We have come to the end of an 11-year run.
This is the final print version of Ethix. I view this with mixed emotions. On the one hand, moving to an all-electronic format offers new opportunities. We have laid the groundwork for more interactivity, and the opportunity for including video clips from the interviews. Our updates will not be limited to bimonthly, and our articles do not have to fit perfectly on a single page. And we will include (eventually) all of the archives from past issues with a search capability. This is the excitement part.
On the other hand, we will miss the tangible product to carry in the briefcase and pass out to people on the road (although we will make it easy to print and forward individual articles). Many other newspapers and magazines have made this transition before we have, and they weren’t trying to make a print magazine work without advertising. So the combination of challenges and opportunities have brought us to this decision.
What does this mean for our readers? Those who choose can receive notice when new material has been added to the site. We promise not to do this more than twice per month, and will not spam our readers with other email. Write us at email@example.com to register for Ethix update feeds. The Ethix content will continue to be at www.ethix.org.
In this issue I have taken advantage of the last print edition to meet with a long-time friend, Wayne Alderson. When I was a mid-level manager at Boeing in the early 1980s, I read his story (Stronger Than Steel by R.C. Sproul) after hearing him interviewed on the radio. But I went further. I called him, and since then we have had many visits back and forth over the years. Here was a business leader who was passionate about valuing people, and he strongly influenced my own life, management style, and view of business. He is truly one of a kind. He is now working with his daughter, Nancy McDonnell, and they continue to do seminars on Value of the Person for businesses throughout North America. Nancy’s husband, Pat McDonnell, owns and manages a chain of restaurants in Pittsburgh and is implementing Value of the Person principles in his restaurants, so I interviewed him in the second Conversation.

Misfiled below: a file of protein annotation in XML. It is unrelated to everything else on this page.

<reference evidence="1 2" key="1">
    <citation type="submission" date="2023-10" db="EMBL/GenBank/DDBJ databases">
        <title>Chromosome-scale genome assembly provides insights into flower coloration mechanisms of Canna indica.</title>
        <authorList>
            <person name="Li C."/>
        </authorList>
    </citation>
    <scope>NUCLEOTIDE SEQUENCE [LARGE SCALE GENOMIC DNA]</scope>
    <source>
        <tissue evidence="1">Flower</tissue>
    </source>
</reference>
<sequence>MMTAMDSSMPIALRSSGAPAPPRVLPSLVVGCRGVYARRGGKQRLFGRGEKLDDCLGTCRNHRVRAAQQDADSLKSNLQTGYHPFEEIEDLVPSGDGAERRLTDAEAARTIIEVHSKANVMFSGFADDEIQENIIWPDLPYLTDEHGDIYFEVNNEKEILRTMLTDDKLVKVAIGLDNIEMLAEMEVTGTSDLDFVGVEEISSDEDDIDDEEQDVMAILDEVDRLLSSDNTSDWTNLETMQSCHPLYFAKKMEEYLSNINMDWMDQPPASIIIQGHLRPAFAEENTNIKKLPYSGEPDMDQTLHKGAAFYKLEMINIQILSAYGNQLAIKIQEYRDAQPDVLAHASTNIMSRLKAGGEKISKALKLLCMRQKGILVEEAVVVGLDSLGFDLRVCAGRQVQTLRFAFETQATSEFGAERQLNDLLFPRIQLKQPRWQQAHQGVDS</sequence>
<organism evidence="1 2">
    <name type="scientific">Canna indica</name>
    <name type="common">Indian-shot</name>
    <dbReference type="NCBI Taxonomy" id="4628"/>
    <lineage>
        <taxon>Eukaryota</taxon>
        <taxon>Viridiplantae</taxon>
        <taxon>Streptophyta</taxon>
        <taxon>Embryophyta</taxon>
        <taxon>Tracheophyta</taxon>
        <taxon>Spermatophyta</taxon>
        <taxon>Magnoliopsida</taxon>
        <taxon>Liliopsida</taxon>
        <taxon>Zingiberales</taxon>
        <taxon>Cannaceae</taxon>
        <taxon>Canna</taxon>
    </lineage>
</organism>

Consistent with Alderson’s Value of the Person concept, some Harvard MBA students developed a professional oath for MBA graduates that we have reprinted in this issue. And my theme for Technology Watch develops the conclusion that a business focusing on only money, ignoring its people, must tend toward ethical failure. Even Bill Gates has called for some revisions to capitalism in his speech at the World Economic Forum in Davos, Switzerland in 2008. A book responding to this speech is reviewed in the InReview section. So for Ethix, the consistent theme continues to be the importance and challenges of managing an ethical business in an age of increasingly short-term thinking and globalization.
Two more Conversations are underway that will start rolling out on the web in September. Bonnie Wurzbacher, executive vice president for Coca Cola, will be the subject of our next Ethix Conversation. And Lord Brian Griffiths, vice chairman of Goldman Sachs, will follow.
See you on the Web.
P.S. Cinda Peters, Cinda Peters Design Inc., (firstname.lastname@example.org) has been producing the graphics and layout of our print version of Ethix for 10 years. She has done a terrific job for us, and I would recommend her to assist any organization in designing a publication, creating graphics for print advertising, presentations, branding, or other collaterals.